Building Local Coral Reef Management Capacity One Summer at a Time

By: Janice Castro, CNMI CRCP and CZM Management Liaison, NOAA Office for Coastal Management

Takeaway: For over two decades, the NOAA Coral Reef Conservation Program has supported the Commonwealth of the Northern Mariana Islands (CNMI) Coral Reef Initiative’s annual summer internship program for local post-secondary students to be introduced to various aspects of coral reef management and gain hands-on experience. This investment in building the jurisdiction’s local capacity has proven invaluable as the CNMI has seen an astonishing return on its investment, with former interns completing their studies abroad and coming back to fill full-time positions in the CNMI’s natural resource management agencies and non-governmental organizations.

A group of people stand in front of a building, smiling for the camera.
Former interns currently holding full-time positions with local natural resource agencies/organizations.

The CNMI Coral Reef Initiative (CRI) is a cross-agency collaboration between the Division of Environmental Quality, Division of Coastal Resources Management, and Division of Fish and Wildlife to protect and responsibly manage the Commonwealth’s coral reef ecosystems through biological monitoring, watershed management, habitat restoration, and education and outreach programs.

Recognizing the limited pool of local talent knowledgeable or trained in areas of natural resource management, the CNMI CRI developed an annual internship program targeted at college-bound students. The goal is to introduce the interns to various aspects of coral reef management and provide them with opportunities to gain real world, hands-on experience. More importantly, the internship is meant to act as a type of succession plan – aimed to inspire and encourage the next generation of environmental stewards to pursue their post-secondary studies in environmental conservation with the hope that they return and gain full-time employment within the CNMI CRI or any of its partners.

Left, a person sitting on a boat holds a sea turtle up by its shell. Right, a scuba diver tends to coral fragments hanging from an underwater nursery tree structure.
Jordan Suel during his summer internship in 2010 under the Department of Lands and Natural Resources' Sea Turtle Program (left), and his current full-time position as a Restoration Technician under the Division of Coastal Resources Management where he helps maintain CNMI's in-water coral nurseries (right).

Since its inception in 2002, the NOAA Coral Reef Conservation Program has provided the CNMI CRI with financial assistance to support 10 interns each summer. Each intern is placed with an experienced mentor at a participating agency or partner organization for a 10-week period where they carry out a specific conservation-related project. Over the years, interns have developed outreach materials, monitored water quality, monitored sea turtle nesting sites, mapped shoreline accretion and erosion, and the all-time fan favorite, collected long-term benthic monitoring data. In addition to their assigned projects, each cohort participates in group activities, such as reef flat monitoring and watershed field trips. Each intern is also required to complete an article on their summer project that is published in a local newspaper, and to present their project and its outcomes in a final presentation prior to the close of the internship.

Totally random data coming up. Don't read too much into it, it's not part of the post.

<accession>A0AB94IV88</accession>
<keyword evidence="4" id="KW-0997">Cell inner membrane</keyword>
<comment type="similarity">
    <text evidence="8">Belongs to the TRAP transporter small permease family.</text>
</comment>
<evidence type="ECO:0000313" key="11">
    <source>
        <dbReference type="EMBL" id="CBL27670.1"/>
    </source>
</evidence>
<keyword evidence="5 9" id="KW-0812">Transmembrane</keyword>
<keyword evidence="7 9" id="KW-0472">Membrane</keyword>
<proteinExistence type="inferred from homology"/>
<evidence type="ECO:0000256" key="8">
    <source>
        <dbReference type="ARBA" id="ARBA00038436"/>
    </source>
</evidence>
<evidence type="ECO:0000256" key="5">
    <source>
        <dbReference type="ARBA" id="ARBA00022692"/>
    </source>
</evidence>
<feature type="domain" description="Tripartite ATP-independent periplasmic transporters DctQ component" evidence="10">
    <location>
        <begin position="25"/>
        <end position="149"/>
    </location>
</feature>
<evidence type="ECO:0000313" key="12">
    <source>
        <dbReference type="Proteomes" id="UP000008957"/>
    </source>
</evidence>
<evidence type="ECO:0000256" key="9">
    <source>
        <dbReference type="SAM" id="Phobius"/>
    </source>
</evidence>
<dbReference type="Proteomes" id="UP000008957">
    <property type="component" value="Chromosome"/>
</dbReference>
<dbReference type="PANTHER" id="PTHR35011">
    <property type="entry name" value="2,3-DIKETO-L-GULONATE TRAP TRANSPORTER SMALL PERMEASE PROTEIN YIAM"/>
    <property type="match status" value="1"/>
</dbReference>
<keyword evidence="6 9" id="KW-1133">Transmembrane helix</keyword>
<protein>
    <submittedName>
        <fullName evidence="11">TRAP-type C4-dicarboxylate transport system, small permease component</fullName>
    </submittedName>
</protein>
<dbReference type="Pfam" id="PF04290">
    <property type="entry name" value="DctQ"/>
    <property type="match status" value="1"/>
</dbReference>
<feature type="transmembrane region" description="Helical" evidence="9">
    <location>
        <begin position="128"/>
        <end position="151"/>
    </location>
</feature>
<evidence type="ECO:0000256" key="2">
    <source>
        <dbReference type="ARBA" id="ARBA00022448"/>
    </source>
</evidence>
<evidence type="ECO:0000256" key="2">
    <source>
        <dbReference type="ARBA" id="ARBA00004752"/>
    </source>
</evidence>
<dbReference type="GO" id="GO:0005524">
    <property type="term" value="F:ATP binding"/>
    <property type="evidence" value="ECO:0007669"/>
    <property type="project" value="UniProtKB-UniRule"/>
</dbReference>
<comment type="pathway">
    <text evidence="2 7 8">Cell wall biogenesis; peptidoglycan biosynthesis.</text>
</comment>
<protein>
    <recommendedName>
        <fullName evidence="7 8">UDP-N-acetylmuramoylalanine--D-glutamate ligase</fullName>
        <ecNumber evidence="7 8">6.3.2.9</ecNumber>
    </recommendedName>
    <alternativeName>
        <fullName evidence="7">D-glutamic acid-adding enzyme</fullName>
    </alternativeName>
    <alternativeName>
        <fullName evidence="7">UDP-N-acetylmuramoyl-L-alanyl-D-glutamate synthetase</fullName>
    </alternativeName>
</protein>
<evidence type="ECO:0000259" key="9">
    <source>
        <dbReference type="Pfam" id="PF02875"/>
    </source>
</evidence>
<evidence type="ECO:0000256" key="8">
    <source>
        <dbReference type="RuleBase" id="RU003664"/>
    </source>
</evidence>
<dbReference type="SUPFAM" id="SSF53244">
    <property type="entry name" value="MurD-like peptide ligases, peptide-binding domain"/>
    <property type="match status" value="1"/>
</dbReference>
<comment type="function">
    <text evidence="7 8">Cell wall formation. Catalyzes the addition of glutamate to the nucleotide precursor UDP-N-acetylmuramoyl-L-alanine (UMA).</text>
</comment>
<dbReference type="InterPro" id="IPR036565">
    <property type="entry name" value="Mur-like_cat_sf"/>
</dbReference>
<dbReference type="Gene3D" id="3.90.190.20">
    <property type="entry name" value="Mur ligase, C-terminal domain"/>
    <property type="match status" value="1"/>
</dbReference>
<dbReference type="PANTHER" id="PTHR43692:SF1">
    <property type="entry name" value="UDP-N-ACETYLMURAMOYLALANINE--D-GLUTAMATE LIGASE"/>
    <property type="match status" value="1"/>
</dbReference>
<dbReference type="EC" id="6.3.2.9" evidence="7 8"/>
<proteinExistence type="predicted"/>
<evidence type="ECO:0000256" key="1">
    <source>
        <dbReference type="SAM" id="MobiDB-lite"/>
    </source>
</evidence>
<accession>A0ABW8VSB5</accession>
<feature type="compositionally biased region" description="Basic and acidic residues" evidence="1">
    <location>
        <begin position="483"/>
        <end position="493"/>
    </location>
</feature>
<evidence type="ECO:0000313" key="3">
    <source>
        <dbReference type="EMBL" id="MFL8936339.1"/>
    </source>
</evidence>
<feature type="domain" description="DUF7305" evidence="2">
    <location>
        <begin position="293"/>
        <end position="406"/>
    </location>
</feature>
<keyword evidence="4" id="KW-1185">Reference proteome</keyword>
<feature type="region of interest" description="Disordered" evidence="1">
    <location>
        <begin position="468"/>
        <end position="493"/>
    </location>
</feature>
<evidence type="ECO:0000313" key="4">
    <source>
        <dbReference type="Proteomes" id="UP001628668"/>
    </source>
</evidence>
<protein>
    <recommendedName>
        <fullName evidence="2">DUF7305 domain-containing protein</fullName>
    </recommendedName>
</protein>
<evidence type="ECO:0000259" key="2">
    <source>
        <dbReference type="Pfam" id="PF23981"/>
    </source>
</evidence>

Due to its continued success, the internship program was expanded in 2019 to include an additional five interns each year with funding from NOAA’s Coastal Zone Management Program. Rebranded as the annual DCRM Summer Internship Program, projects were able to cover more areas of coastal management, such as marine spatial planning and regulatory compliance. Today, the program continues to produce cycles of high caliber professionals that return to the CNMI to fill much needed capacity gaps. Approximately 25% of DCRM is staffed by former interns, with several more currently holding full-time positions at partner agencies and organizations. Past interns include the current CRI Lead Biologist, CRI Coral Restoration Coordinator, DEQ Director, and DCRM Geographic Information System Specialist, to name a few.

A group of young people in matching t-shirts stand together smiling at the camera. Many of them display the shaka symbol with their hands.
The internship cohort from summer 2023.

As the call for applications for the 2024 cohort will be announced early in 2024, we look forward to another summer of hands-on conservation projects with our talented interns. Check the DCRM Internship Program page for the upcoming announcement.

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